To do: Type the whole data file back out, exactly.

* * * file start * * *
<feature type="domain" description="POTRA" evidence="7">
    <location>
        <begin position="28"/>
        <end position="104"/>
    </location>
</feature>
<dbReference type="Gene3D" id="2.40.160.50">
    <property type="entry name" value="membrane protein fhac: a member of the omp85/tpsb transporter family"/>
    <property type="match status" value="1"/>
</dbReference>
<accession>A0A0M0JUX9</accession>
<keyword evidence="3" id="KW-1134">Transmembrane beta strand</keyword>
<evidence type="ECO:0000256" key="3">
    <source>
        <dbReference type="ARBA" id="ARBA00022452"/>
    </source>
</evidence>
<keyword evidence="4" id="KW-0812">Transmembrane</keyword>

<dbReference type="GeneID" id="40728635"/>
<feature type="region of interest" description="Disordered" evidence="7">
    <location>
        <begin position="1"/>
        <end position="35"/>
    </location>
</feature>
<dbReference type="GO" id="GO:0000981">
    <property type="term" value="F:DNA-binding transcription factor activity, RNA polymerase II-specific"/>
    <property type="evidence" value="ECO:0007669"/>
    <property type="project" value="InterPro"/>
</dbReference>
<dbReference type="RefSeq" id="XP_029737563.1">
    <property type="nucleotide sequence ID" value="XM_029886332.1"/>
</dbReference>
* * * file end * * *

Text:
<feature type="domain" description="POTRA" evidence="7">
    <location>
        <begin position="28"/>
        <end position="104"/>
    </location>
</feature>
<dbReference type="Gene3D" id="2.40.160.50">
    <property type="entry name" value="membrane protein fhac: a member of the omp85/tpsb transporter family"/>
    <property type="match status" value="1"/>
</dbReference>
<accession>A0A0M0JUX9</accession>
<keyword evidence="3" id="KW-1134">Transmembrane beta strand</keyword>
<evidence type="ECO:0000256" key="3">
    <source>
        <dbReference type="ARBA" id="ARBA00022452"/>
    </source>
</evidence>
<keyword evidence="4" id="KW-0812">Transmembrane</keyword>

<dbReference type="GeneID" id="40728635"/>
<feature type="region of interest" description="Disordered" evidence="7">
    <location>
        <begin position="1"/>
        <end position="35"/>
    </location>
</feature>
<dbReference type="GO" id="GO:0000981">
    <property type="term" value="F:DNA-binding transcription factor activity, RNA polymerase II-specific"/>
    <property type="evidence" value="ECO:0007669"/>
    <property type="project" value="InterPro"/>
</dbReference>
<dbReference type="RefSeq" id="XP_029737563.1">
    <property type="nucleotide sequence ID" value="XM_029886332.1"/>
</dbReference>